Phil Jacob, of The Daily Telegraph, in “Global chaos as a moment in time kills the interwebs”, writes:
All it took was a single second to bring down websites all over the world.
Sites such as Reddit, Gawker, LinkedIn, Foursquare and Yelp crashed after a “leap second” was added to the universal clock in order to keep up with the Earth’s rotation.
Slight fluctuations on the Earth’s axis meant that some days ended up being longer than others meaning that in a few hundred years time we’d be eating lunch at midnight if the problem went unaddressed. […]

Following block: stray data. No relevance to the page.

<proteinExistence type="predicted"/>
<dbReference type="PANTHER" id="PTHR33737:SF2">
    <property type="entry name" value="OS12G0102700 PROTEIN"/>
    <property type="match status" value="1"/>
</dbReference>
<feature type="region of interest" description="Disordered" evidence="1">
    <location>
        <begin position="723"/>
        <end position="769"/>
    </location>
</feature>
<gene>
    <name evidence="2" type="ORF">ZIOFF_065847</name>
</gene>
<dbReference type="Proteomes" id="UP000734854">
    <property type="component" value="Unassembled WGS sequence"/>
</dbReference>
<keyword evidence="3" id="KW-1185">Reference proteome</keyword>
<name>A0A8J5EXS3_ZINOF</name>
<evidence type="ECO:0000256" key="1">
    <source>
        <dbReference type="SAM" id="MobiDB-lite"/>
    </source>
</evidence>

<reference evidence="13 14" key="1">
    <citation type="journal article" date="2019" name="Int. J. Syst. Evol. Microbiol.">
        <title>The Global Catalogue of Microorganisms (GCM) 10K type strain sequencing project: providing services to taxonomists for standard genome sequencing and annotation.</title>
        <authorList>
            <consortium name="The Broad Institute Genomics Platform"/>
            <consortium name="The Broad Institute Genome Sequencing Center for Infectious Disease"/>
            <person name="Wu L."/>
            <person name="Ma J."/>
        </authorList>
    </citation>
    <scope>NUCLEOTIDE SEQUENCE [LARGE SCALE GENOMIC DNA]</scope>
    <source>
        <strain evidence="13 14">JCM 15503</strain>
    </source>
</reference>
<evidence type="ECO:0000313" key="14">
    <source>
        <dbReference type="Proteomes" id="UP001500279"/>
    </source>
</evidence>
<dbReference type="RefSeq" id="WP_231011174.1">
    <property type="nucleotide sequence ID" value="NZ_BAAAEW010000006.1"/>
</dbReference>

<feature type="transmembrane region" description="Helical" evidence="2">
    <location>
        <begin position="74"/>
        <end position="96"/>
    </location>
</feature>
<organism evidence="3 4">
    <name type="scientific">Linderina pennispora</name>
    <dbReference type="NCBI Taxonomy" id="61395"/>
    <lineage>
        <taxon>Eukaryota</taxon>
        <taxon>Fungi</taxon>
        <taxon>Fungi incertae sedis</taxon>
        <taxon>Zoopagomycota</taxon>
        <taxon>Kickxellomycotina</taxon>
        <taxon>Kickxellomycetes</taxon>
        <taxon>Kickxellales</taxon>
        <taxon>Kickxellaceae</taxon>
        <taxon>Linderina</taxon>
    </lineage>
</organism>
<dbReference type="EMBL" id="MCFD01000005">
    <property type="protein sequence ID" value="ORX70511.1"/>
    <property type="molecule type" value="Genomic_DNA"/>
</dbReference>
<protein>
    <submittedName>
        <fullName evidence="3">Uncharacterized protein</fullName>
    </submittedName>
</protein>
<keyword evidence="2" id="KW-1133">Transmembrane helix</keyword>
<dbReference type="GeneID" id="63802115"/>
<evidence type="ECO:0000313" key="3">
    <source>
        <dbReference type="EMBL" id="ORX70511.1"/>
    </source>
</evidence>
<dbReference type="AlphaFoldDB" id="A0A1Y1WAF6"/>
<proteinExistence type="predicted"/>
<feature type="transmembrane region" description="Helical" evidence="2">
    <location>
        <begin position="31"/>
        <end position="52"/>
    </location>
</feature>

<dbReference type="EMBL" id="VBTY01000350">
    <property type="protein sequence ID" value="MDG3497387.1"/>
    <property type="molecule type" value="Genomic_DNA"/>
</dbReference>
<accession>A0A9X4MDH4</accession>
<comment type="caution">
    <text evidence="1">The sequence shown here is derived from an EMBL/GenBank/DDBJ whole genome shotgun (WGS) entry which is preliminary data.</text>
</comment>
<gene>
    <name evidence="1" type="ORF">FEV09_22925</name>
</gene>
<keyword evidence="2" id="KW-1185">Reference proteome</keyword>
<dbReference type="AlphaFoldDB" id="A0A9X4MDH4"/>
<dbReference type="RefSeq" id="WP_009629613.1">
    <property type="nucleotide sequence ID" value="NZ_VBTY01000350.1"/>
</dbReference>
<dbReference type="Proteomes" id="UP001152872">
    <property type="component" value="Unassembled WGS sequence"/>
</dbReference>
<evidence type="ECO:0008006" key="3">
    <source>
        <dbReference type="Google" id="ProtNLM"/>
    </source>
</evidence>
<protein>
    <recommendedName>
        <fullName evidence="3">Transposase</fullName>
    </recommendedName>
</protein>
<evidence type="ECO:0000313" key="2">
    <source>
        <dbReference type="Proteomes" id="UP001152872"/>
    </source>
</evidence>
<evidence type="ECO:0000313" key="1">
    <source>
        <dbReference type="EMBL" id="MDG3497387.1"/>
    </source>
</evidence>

The last leap seconds happened in 2008, 2005 and 1998.
Assuming that Jacob means that our clocks will be marking midnight when it’s around midday, by the sun, he’s a little wide of the mark. Even if the world’s clocks were slipping behind at a rate of exactly one second every year, it would still take a lot more than “a few hundred years” for those seconds to add up to half a day’s worth: it would take forty thousand.*
Note also that Jacobs (or his subeditor) uses “chaos”, not to mean “complete and utter disorder and confusion” but, as so many journalists do these days, apparently, signifying “a slight amount of disorder, with a little confusion and inconvenience”; and “global”, in this instance, seems to mean “within Australian aerodromes and parts of the USA”.
* assuming that twelve hours contain 43,200 seconds.